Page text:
April 20, 2001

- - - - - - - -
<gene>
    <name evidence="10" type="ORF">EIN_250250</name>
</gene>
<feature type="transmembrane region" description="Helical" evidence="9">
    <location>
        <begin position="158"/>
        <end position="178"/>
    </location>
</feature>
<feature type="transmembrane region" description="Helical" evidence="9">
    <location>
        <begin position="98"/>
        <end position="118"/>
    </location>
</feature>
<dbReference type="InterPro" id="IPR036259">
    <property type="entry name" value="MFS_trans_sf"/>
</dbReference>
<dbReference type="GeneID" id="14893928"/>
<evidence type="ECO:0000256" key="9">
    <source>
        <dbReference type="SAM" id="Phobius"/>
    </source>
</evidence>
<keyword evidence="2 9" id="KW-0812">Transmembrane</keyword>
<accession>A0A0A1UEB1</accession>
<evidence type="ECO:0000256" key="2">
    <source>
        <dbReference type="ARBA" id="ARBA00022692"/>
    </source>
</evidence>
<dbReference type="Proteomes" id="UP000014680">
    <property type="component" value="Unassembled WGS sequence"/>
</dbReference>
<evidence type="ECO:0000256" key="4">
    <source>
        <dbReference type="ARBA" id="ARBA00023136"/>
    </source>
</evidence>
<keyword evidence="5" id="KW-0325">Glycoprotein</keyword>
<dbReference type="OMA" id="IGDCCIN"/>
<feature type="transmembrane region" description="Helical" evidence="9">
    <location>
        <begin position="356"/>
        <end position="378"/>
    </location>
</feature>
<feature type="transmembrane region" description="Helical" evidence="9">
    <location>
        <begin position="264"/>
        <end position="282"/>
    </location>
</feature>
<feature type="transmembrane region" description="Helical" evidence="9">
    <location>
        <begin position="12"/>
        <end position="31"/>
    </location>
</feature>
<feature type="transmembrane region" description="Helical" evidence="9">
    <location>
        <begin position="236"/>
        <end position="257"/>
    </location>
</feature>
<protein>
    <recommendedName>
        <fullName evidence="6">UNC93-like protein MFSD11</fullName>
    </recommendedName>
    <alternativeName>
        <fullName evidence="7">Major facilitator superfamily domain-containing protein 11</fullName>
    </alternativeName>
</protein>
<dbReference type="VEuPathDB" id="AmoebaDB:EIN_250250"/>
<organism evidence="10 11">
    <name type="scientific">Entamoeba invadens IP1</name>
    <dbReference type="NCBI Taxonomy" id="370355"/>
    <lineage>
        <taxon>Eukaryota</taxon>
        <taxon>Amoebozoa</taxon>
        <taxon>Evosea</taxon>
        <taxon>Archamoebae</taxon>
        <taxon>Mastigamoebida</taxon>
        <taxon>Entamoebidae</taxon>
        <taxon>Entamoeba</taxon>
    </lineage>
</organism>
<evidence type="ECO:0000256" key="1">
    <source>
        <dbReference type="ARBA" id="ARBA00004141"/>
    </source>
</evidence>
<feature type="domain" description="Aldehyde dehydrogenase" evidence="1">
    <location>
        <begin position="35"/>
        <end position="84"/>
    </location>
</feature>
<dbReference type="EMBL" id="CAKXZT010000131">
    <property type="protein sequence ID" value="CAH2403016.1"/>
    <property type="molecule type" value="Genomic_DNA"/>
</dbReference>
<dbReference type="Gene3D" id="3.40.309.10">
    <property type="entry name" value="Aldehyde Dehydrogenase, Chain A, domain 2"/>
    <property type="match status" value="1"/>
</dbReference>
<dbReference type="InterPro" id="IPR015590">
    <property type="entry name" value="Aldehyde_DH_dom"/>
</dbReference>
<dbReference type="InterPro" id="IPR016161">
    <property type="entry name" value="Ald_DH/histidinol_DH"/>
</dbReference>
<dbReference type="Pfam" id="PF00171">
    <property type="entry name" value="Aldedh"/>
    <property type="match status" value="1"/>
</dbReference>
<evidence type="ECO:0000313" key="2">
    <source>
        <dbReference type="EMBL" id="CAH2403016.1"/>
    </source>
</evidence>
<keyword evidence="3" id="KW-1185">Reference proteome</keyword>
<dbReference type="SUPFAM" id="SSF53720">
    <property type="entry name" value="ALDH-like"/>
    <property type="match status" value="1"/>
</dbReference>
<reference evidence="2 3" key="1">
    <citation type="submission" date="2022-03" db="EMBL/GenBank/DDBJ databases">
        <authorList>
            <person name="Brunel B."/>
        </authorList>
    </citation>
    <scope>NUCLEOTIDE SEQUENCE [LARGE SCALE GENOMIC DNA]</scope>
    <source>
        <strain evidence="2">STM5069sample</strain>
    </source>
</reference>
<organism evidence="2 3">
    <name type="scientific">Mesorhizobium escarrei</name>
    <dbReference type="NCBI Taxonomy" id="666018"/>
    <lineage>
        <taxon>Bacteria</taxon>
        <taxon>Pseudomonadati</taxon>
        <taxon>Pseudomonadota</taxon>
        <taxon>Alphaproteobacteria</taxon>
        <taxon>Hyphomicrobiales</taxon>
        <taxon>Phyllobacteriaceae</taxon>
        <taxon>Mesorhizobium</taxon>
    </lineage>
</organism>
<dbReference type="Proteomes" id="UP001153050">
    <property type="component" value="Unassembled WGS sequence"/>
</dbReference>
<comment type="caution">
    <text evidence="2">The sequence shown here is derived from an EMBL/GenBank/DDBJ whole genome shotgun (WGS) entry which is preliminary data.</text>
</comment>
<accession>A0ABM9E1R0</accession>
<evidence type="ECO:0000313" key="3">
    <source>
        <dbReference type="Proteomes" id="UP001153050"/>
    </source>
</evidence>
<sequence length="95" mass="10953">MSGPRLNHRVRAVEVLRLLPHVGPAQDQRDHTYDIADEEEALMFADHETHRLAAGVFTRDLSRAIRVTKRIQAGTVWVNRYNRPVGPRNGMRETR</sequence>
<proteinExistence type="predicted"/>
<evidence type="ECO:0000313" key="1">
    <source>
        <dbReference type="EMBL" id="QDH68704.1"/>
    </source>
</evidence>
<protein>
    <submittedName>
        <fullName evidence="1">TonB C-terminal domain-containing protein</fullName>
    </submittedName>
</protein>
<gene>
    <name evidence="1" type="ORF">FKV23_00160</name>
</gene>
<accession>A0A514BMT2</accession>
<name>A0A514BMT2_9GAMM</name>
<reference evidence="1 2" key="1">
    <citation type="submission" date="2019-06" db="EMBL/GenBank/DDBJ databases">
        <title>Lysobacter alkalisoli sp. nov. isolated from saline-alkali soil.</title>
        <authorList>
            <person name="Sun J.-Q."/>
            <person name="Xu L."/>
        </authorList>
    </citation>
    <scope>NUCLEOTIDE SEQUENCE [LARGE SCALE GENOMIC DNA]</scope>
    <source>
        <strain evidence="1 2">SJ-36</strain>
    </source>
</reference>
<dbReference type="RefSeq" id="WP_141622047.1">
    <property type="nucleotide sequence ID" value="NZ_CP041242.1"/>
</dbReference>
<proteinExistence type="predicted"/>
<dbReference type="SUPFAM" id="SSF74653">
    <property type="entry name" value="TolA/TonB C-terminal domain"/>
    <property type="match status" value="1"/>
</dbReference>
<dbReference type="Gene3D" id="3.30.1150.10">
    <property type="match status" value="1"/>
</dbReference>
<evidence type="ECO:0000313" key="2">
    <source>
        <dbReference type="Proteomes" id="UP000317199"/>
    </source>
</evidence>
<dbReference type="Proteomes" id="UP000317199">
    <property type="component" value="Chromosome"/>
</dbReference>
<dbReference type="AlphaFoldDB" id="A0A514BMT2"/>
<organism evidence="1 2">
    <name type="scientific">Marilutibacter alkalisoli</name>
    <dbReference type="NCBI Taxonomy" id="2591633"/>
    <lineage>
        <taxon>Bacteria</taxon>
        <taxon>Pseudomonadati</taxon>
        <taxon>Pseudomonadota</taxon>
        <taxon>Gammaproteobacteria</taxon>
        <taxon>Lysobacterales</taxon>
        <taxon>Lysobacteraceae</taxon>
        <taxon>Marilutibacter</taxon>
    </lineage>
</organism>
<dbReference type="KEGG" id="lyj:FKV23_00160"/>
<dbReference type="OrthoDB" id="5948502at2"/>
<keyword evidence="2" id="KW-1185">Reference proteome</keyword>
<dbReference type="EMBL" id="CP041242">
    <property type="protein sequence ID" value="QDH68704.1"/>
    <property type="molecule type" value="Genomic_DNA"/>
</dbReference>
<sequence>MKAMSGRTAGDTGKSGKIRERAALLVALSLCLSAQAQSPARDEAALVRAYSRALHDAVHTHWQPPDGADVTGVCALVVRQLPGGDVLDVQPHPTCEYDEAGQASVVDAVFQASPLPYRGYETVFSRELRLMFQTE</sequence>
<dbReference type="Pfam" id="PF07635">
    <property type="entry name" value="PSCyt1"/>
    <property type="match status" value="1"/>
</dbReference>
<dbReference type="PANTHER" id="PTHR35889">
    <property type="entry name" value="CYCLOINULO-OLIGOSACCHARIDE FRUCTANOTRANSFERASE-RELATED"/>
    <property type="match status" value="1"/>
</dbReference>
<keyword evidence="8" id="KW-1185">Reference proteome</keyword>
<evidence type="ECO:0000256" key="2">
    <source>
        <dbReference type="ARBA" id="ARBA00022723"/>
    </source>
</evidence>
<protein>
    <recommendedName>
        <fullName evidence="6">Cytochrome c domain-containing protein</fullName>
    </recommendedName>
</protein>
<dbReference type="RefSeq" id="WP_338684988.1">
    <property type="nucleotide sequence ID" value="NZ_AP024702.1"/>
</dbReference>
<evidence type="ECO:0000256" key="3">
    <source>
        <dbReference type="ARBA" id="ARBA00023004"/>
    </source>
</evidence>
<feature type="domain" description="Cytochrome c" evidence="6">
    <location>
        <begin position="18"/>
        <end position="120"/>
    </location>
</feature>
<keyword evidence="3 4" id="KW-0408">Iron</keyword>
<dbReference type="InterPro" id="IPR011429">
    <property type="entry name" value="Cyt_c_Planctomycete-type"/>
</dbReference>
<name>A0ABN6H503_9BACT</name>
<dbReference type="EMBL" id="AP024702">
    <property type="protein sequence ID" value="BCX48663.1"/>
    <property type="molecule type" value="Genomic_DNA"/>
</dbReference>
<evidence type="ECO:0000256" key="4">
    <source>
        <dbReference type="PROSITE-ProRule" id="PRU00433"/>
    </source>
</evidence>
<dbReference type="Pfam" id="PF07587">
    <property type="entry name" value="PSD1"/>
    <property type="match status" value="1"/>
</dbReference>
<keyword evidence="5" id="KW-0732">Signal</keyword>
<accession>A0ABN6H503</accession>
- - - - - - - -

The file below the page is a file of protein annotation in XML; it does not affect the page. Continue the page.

I remember being in 3rd grade and getting a series of books about movie monsters. It was the whole Troll book order thing, which gave us those glorious days when you would walk into the classroom and see that bigbox of books you knew contained your Empire Strikes Back storybook and your humorous posters of chimpanzees saying things like "Go Bananas!" or "Bless This Mess." That was great stuff, rivaled in adult life only bythe rare arrival of a box from UPS. Anyway, it was a four book set. One book was all about the Wolfman, the other all about vampires, the third about the woefully underused mummy, and the fourth sort of a free-for-all celebration of on-screen creatures. I'd become a horror and sci-fi fan by age five, and even at that early age, I was staying up past midnight in order to catch a glimpse of the Wolfman or any other monster on WHAS-11's Memories of Monsters show. And Sunday afternoon was Japanese monster day, of course, and I sat back with a bowl full of Count Chocula and watched Godzilla kick a little booty. It was in the fourth book, which had a fair amount of material on Godzilla, that I first saw a photo from The Mysterians. It was a collage of the Mysterian invaders, lasers, tanks, and the giant Mogera robot. I didn't know much about it, but from the promotional still, it looked like the greatest movie ever made, at least through my eight year old eyes. Well, years later I finally saw it, and while it most certainly isn't the greatest movie ever made, it's still a fine space adventure that puts a smile on my face. The action centers around a mysterious fire and a disappearing scientist. Investigators soon learn that the scientist is working with The Mysterians, a group of space aliens who wear helmets and want to live on Earth. They request a few square miles and the right to buy human women and use them to interbreed with. Whoa there, bucko! If science fiction the world over has taught us one thing, it's that you don't go messin' with Earth women. Nothing gets a red-blooded human male's fightin' dander up quite like a race of alienswho have come to take our women away. When the humans explain that they will not let the Mysterians have the women, the aliens shrug, say "Fuck y'all!" and launch an all-out offensive against Earth. Their first weapon is that Mogera robot, which I always thought would play some major role or something, seeing how it was on every damn piece of promotional material I found for the movie. Turns out it shows up,waddles around for a few minutes, melts some tanks, and then gets pushed into the river. I guess the Mysterians only brought the one Mogera, because that's the last we see of it. But they have heat rays and stuff, so all is not lost. Once again, humanity bands together to fend off the aggressive aliens who want to take our women. The whole "interbreeding" thing is left-over fromxenophobic science fiction of the Cold War heyday, when Americans were afraid of foreigners coming in and polluting the gene pool by intermingling with fine white women. Only a fool would claim that Japandidn't harbor the same attitude toward outsiders. I really think here it's more of a simple plot device than an actual political statement, but I could be wrong. By the time The Mysterians was made, the political undertones had been pretty much lost, though theplot remained a staple of science fiction. The final verdict is a positive one. A fun story, lots of sci-fi action,and top-notch effects make for a thoroughly enjoyable Saturday afternoon. Once again, effects maestro Eiji Tsubaraya dominates his time with incredible miniature work and the requisite "city in ruins" stuffthat he does so well. In the end, the Mysterians beat a hasty retreat, and the nations of the world learn they must stay united in order to prevent more alien races from pushing us around.